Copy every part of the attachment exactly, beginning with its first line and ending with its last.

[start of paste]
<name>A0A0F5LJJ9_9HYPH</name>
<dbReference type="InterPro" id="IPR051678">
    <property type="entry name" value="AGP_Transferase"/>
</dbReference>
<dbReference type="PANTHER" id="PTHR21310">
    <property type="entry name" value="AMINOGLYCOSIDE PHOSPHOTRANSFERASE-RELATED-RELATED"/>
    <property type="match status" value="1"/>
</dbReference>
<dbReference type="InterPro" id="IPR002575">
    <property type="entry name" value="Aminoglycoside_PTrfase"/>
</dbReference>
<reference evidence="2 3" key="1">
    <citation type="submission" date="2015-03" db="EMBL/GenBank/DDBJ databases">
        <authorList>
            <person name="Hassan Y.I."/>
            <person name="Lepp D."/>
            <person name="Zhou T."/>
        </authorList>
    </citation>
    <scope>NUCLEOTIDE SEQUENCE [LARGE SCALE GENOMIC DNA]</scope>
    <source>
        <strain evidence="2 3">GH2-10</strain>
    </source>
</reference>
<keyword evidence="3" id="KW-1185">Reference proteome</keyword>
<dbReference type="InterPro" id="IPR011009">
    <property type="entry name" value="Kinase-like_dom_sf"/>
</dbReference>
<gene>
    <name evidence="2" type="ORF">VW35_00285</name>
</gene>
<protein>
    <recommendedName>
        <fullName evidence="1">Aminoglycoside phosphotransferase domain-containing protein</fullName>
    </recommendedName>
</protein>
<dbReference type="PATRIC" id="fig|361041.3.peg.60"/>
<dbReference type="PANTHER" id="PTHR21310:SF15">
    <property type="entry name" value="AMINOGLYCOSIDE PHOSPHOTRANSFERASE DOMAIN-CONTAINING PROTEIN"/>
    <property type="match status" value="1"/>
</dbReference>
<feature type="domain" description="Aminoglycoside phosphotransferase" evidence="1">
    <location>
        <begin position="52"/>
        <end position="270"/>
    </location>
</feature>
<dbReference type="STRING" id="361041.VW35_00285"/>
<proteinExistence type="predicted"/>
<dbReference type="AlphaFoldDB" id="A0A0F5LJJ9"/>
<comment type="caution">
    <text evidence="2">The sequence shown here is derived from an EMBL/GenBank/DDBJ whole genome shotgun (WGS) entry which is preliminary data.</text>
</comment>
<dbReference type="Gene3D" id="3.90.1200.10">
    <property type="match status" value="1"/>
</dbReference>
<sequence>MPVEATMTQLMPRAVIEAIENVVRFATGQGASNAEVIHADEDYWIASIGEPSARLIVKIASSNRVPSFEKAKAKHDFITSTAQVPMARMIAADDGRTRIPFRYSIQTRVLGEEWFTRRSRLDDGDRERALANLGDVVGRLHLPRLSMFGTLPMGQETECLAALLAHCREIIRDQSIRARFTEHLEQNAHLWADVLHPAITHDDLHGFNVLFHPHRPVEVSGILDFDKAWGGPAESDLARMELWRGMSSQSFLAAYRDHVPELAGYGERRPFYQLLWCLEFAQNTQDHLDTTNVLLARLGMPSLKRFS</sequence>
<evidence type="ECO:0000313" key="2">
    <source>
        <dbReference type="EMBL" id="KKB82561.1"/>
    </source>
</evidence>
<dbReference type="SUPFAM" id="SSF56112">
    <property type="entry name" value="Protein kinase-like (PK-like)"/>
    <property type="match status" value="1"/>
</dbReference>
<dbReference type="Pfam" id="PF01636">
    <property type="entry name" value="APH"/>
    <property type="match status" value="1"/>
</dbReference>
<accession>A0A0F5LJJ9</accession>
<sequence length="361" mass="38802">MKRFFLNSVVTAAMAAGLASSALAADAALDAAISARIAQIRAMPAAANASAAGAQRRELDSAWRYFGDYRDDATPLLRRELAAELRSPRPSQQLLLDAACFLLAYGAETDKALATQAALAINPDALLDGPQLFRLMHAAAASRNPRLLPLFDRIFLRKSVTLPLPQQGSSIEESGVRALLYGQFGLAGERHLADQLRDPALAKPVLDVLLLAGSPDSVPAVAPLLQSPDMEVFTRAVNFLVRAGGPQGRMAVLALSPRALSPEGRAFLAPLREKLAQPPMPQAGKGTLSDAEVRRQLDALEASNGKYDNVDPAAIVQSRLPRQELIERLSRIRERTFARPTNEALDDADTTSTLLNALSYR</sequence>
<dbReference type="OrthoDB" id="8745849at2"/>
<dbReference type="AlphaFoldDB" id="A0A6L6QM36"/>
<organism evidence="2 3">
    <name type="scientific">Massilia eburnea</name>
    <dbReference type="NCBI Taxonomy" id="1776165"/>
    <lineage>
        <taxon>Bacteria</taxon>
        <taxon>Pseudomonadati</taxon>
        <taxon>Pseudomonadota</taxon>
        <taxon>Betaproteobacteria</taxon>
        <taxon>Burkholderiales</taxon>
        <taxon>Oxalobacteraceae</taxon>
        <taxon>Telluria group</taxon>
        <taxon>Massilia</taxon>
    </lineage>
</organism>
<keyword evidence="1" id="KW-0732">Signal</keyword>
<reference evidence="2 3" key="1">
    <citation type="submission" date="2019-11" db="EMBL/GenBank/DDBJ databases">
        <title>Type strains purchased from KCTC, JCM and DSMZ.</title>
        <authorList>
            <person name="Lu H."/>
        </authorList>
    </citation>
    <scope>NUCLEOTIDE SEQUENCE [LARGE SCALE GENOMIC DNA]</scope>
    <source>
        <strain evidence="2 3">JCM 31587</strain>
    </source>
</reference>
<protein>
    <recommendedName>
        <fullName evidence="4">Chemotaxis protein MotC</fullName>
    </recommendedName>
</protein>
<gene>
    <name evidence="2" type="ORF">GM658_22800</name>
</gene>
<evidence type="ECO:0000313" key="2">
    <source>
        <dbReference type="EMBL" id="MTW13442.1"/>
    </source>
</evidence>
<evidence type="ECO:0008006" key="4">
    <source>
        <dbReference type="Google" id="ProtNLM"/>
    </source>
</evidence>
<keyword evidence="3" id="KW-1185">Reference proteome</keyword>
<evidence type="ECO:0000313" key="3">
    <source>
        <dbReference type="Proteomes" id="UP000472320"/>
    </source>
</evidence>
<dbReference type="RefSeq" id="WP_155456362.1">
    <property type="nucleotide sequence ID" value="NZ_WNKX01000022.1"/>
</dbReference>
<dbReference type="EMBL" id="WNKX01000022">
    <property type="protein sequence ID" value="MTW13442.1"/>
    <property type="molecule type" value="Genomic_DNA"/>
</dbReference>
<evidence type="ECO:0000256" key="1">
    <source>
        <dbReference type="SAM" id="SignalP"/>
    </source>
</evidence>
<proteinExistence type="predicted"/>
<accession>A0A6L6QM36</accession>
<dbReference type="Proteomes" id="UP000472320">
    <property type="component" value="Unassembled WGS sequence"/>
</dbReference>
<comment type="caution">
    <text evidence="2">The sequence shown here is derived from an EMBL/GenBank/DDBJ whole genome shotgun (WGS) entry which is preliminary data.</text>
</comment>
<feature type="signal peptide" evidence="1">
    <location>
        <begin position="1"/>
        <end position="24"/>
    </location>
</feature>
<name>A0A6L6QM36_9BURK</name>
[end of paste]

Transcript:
<name>A0A0F5LJJ9_9HYPH</name>
<dbReference type="InterPro" id="IPR051678">
    <property type="entry name" value="AGP_Transferase"/>
</dbReference>
<dbReference type="PANTHER" id="PTHR21310">
    <property type="entry name" value="AMINOGLYCOSIDE PHOSPHOTRANSFERASE-RELATED-RELATED"/>
    <property type="match status" value="1"/>
</dbReference>
<dbReference type="InterPro" id="IPR002575">
    <property type="entry name" value="Aminoglycoside_PTrfase"/>
</dbReference>
<reference evidence="2 3" key="1">
    <citation type="submission" date="2015-03" db="EMBL/GenBank/DDBJ databases">
        <authorList>
            <person name="Hassan Y.I."/>
            <person name="Lepp D."/>
            <person name="Zhou T."/>
        </authorList>
    </citation>
    <scope>NUCLEOTIDE SEQUENCE [LARGE SCALE GENOMIC DNA]</scope>
    <source>
        <strain evidence="2 3">GH2-10</strain>
    </source>
</reference>
<keyword evidence="3" id="KW-1185">Reference proteome</keyword>
<dbReference type="InterPro" id="IPR011009">
    <property type="entry name" value="Kinase-like_dom_sf"/>
</dbReference>
<gene>
    <name evidence="2" type="ORF">VW35_00285</name>
</gene>
<protein>
    <recommendedName>
        <fullName evidence="1">Aminoglycoside phosphotransferase domain-containing protein</fullName>
    </recommendedName>
</protein>
<dbReference type="PATRIC" id="fig|361041.3.peg.60"/>
<dbReference type="PANTHER" id="PTHR21310:SF15">
    <property type="entry name" value="AMINOGLYCOSIDE PHOSPHOTRANSFERASE DOMAIN-CONTAINING PROTEIN"/>
    <property type="match status" value="1"/>
</dbReference>
<feature type="domain" description="Aminoglycoside phosphotransferase" evidence="1">
    <location>
        <begin position="52"/>
        <end position="270"/>
    </location>
</feature>
<dbReference type="STRING" id="361041.VW35_00285"/>
<proteinExistence type="predicted"/>
<dbReference type="AlphaFoldDB" id="A0A0F5LJJ9"/>
<comment type="caution">
    <text evidence="2">The sequence shown here is derived from an EMBL/GenBank/DDBJ whole genome shotgun (WGS) entry which is preliminary data.</text>
</comment>
<dbReference type="Gene3D" id="3.90.1200.10">
    <property type="match status" value="1"/>
</dbReference>
<sequence>MPVEATMTQLMPRAVIEAIENVVRFATGQGASNAEVIHADEDYWIASIGEPSARLIVKIASSNRVPSFEKAKAKHDFITSTAQVPMARMIAADDGRTRIPFRYSIQTRVLGEEWFTRRSRLDDGDRERALANLGDVVGRLHLPRLSMFGTLPMGQETECLAALLAHCREIIRDQSIRARFTEHLEQNAHLWADVLHPAITHDDLHGFNVLFHPHRPVEVSGILDFDKAWGGPAESDLARMELWRGMSSQSFLAAYRDHVPELAGYGERRPFYQLLWCLEFAQNTQDHLDTTNVLLARLGMPSLKRFS</sequence>
<evidence type="ECO:0000313" key="2">
    <source>
        <dbReference type="EMBL" id="KKB82561.1"/>
    </source>
</evidence>
<dbReference type="SUPFAM" id="SSF56112">
    <property type="entry name" value="Protein kinase-like (PK-like)"/>
    <property type="match status" value="1"/>
</dbReference>
<dbReference type="Pfam" id="PF01636">
    <property type="entry name" value="APH"/>
    <property type="match status" value="1"/>
</dbReference>
<accession>A0A0F5LJJ9</accession>
<sequence length="361" mass="38802">MKRFFLNSVVTAAMAAGLASSALAADAALDAAISARIAQIRAMPAAANASAAGAQRRELDSAWRYFGDYRDDATPLLRRELAAELRSPRPSQQLLLDAACFLLAYGAETDKALATQAALAINPDALLDGPQLFRLMHAAAASRNPRLLPLFDRIFLRKSVTLPLPQQGSSIEESGVRALLYGQFGLAGERHLADQLRDPALAKPVLDVLLLAGSPDSVPAVAPLLQSPDMEVFTRAVNFLVRAGGPQGRMAVLALSPRALSPEGRAFLAPLREKLAQPPMPQAGKGTLSDAEVRRQLDALEASNGKYDNVDPAAIVQSRLPRQELIERLSRIRERTFARPTNEALDDADTTSTLLNALSYR</sequence>
<dbReference type="OrthoDB" id="8745849at2"/>
<dbReference type="AlphaFoldDB" id="A0A6L6QM36"/>
<organism evidence="2 3">
    <name type="scientific">Massilia eburnea</name>
    <dbReference type="NCBI Taxonomy" id="1776165"/>
    <lineage>
        <taxon>Bacteria</taxon>
        <taxon>Pseudomonadati</taxon>
        <taxon>Pseudomonadota</taxon>
        <taxon>Betaproteobacteria</taxon>
        <taxon>Burkholderiales</taxon>
        <taxon>Oxalobacteraceae</taxon>
        <taxon>Telluria group</taxon>
        <taxon>Massilia</taxon>
    </lineage>
</organism>
<keyword evidence="1" id="KW-0732">Signal</keyword>
<reference evidence="2 3" key="1">
    <citation type="submission" date="2019-11" db="EMBL/GenBank/DDBJ databases">
        <title>Type strains purchased from KCTC, JCM and DSMZ.</title>
        <authorList>
            <person name="Lu H."/>
        </authorList>
    </citation>
    <scope>NUCLEOTIDE SEQUENCE [LARGE SCALE GENOMIC DNA]</scope>
    <source>
        <strain evidence="2 3">JCM 31587</strain>
    </source>
</reference>
<protein>
    <recommendedName>
        <fullName evidence="4">Chemotaxis protein MotC</fullName>
    </recommendedName>
</protein>
<gene>
    <name evidence="2" type="ORF">GM658_22800</name>
</gene>
<evidence type="ECO:0000313" key="2">
    <source>
        <dbReference type="EMBL" id="MTW13442.1"/>
    </source>
</evidence>
<evidence type="ECO:0008006" key="4">
    <source>
        <dbReference type="Google" id="ProtNLM"/>
    </source>
</evidence>
<keyword evidence="3" id="KW-1185">Reference proteome</keyword>
<evidence type="ECO:0000313" key="3">
    <source>
        <dbReference type="Proteomes" id="UP000472320"/>
    </source>
</evidence>
<dbReference type="RefSeq" id="WP_155456362.1">
    <property type="nucleotide sequence ID" value="NZ_WNKX01000022.1"/>
</dbReference>
<dbReference type="EMBL" id="WNKX01000022">
    <property type="protein sequence ID" value="MTW13442.1"/>
    <property type="molecule type" value="Genomic_DNA"/>
</dbReference>
<evidence type="ECO:0000256" key="1">
    <source>
        <dbReference type="SAM" id="SignalP"/>
    </source>
</evidence>
<proteinExistence type="predicted"/>
<accession>A0A6L6QM36</accession>
<dbReference type="Proteomes" id="UP000472320">
    <property type="component" value="Unassembled WGS sequence"/>
</dbReference>
<comment type="caution">
    <text evidence="2">The sequence shown here is derived from an EMBL/GenBank/DDBJ whole genome shotgun (WGS) entry which is preliminary data.</text>
</comment>
<feature type="signal peptide" evidence="1">
    <location>
        <begin position="1"/>
        <end position="24"/>
    </location>
</feature>
<name>A0A6L6QM36_9BURK</name>